More than 2400 companies showcased their products and technologies at CES 2005.
At last week’s Consumer Electronics Show in Las Vegas, the increasingly competitive news milieu in which local television newsrooms must compete was in full view with new distribution avenues and consumer gadgetry that will continue to blur the lines between news creator and news viewer. Among the CES developments:
- DIRECTV unveiled its new DIRECTV Mix and DIRECTV Active services. The products give customers a high degree of flexibility in creating what they watch. The Mix service lets viewers watch up to six channels on the same screen simultaneously. With DIRECTV News Mix, viewers may choose among MSNBC, CNN, FOX News Channel and other network news sources. DIRECTV Active gives viewers interactive control over demand for information, such as local weather forecasts.
- SmartVideo Technologies has entered an agreement with Microsoft whereby the software giant will distribute SmartVideo’s live TV lineup to consumers via its WindowsMedia Mobile Portal. Pocket PC, Mobile PDA and Smartphone mobile device users will be able to watch live, fluid, audio-synced television – including news - on the go. Separately, the company announced a licensing agreement with NBC and The Weather Channel to make their programming available as part of its lineup.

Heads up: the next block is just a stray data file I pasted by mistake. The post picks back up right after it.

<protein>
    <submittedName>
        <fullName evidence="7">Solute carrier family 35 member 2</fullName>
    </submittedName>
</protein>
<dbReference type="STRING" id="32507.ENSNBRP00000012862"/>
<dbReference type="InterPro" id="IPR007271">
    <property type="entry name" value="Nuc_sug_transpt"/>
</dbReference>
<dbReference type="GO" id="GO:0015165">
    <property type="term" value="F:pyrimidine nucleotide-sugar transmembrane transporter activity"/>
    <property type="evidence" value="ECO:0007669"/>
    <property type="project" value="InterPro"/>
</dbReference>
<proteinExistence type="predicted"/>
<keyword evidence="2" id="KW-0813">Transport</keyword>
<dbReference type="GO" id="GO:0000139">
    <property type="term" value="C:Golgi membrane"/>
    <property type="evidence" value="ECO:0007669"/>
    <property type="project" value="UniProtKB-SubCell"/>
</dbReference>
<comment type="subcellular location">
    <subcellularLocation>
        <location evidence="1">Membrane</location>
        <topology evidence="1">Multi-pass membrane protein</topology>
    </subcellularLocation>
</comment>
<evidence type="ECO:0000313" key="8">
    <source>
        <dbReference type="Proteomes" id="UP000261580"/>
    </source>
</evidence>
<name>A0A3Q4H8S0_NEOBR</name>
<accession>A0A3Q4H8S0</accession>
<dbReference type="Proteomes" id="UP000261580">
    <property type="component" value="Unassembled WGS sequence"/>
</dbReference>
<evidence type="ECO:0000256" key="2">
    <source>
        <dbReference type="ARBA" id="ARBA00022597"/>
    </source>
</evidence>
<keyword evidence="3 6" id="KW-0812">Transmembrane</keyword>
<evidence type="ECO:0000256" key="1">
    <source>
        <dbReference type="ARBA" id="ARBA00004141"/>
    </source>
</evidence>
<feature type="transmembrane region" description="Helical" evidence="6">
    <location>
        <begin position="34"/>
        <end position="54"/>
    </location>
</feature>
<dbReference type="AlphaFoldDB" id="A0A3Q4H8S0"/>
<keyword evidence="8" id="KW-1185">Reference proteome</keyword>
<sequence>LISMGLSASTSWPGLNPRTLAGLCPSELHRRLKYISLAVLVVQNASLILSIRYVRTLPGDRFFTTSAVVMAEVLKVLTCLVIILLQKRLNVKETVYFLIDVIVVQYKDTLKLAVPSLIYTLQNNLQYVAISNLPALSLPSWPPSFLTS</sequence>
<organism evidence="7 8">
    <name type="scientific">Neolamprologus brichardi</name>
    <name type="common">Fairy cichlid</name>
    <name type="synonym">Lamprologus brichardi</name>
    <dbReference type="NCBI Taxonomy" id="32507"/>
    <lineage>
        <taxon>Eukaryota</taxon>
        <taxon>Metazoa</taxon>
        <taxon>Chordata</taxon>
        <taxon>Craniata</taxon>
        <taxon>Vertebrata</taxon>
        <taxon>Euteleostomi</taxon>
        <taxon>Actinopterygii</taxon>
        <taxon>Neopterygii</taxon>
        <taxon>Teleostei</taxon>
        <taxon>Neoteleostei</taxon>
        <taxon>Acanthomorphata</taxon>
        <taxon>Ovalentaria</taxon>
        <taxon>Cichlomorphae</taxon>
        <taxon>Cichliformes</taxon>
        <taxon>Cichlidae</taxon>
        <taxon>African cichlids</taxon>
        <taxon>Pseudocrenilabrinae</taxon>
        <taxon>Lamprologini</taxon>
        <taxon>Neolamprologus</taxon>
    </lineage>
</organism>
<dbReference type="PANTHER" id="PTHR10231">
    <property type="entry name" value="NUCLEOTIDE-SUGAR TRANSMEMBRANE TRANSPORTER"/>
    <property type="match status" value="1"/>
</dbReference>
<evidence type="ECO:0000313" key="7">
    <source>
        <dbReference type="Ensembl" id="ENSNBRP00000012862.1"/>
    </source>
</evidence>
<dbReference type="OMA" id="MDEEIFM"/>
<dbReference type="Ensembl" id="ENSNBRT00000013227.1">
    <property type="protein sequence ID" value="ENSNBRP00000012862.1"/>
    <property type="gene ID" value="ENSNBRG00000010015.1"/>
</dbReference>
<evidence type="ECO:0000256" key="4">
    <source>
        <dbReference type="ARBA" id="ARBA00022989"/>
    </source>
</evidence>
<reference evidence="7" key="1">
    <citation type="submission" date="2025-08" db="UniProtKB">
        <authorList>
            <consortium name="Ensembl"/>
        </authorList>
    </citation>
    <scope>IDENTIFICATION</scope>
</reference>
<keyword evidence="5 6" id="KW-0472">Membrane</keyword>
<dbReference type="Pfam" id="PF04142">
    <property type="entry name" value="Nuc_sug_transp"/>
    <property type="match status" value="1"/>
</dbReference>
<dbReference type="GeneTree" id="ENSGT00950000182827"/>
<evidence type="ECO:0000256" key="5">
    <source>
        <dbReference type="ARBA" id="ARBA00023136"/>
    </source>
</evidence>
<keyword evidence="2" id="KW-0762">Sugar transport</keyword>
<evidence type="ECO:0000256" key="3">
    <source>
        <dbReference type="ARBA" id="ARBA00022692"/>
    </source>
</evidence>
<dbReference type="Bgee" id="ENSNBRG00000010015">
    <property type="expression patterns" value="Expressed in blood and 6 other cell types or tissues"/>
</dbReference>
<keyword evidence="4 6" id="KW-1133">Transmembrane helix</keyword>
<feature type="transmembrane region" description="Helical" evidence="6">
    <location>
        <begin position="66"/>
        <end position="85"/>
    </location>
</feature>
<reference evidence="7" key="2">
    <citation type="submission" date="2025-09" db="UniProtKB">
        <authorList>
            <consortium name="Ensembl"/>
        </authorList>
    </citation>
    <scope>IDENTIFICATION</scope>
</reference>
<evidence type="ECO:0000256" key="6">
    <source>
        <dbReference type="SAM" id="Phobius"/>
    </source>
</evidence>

- Samsung Electronics and LG were among the cell phone manufacturers rolling out models with built in video cameras. The two-megapixel Samsung model uses an external memory card to maximize recording time.
- Sony launched a new VAIO PC to make editing footage shot with its newly released HDR-FX1 high-definition camcorder (HDV) easier.
While the diverse announcements are aimed at accomplishing broader goals, when seen through the filter of television newsgathering and distribution, they spell accelerated change in how television news is likely to be gathered, edited and distributed.